Crash death paramedic Campbell Fisher has driving ban lifted
A paramedic who knocked down and killed a man in his ambulance has had his four-year driving ban lifted early.
Campbell Fisher, 59, admitted causing the death of 70-year-old Robert Cunningham in Ayr on 19 November 2010.
The driving ban was imposed in October 2012 along with a community sentence of 150 hours unpaid work.
Judge Lady Stacey lifted the ban early after hearing Fisher still works as a paramedic and it would be "helpful" to the community if he could drive again.
Fisher returned to the High Court in Glasgow, where he was previously sentenced by Lady Stacey, in a bid to have the driving ban lifted early.
His lawyer told the court Fisher continues to be employed by the Scottish Ambulance Service and was described as a "highly trained and experienced individual".
Solicitor Euan Cameron added the paramedic works in a rural area and that being able to drive again would be "helpful to the local community".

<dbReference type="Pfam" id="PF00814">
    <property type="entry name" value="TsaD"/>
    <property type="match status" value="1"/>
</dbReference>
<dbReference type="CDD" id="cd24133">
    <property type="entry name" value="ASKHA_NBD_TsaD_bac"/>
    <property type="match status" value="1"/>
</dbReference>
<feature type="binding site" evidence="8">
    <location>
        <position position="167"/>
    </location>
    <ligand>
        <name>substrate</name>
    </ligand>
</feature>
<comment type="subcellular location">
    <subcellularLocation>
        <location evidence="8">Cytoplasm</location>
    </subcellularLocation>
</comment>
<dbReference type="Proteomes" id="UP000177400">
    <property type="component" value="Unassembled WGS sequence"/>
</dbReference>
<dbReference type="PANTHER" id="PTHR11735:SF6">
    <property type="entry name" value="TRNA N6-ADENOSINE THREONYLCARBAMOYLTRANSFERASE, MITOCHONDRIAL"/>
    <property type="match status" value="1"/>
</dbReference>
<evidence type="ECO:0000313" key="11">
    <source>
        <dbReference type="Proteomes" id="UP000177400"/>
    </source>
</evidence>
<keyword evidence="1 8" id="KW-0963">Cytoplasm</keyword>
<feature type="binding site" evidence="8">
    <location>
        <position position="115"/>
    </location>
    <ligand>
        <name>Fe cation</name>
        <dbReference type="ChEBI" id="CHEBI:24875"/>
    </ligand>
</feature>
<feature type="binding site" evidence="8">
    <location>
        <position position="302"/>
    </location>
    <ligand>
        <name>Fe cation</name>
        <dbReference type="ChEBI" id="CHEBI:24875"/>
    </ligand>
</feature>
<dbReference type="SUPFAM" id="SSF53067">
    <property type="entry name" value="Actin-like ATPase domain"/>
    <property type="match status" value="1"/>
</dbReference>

Mr Cameron also told the court that Fisher's elderly parents - who live 30 miles from him - suffered considerable health problems.
He said: "He struggles to visit them and help with their care. His parents have comfort in seeing him, but that is affected by his inability to drive."
Mr Cameron added that Fisher had not "lost sight" of the impact Mr Cunningham's death has had.
Lady Stacey agreed to lift the ban more than a year early. She told Fisher: "In all the circumstances, I am prepared to remove the disqualification from today's date."
Fisher, of Dalmellington, East Ayrshire, will still have to sit an extended driving test and a Scottish Ambulance Service course before getting his licence back.
In 2012, the court heard how Fisher was driving an ambulance service rapid response car at 16:48 on 19 December while answering a 999 call from a man complaining of chest pains in Ayr.
Moments before the crash, the 999 call was downgraded from top priority to a non-emergency call on Fisher's on-board computer screen.
As the vehicle went through the pedestrian crossing on Prestwick Road, it struck Mr Cunningham, who had mild cerebral palsy, basic learning difficulties and had been diagnosed as having schizophrenia.
Following the collision, Fisher attempted to resuscitate Mr Cunningham, but he died at the scene.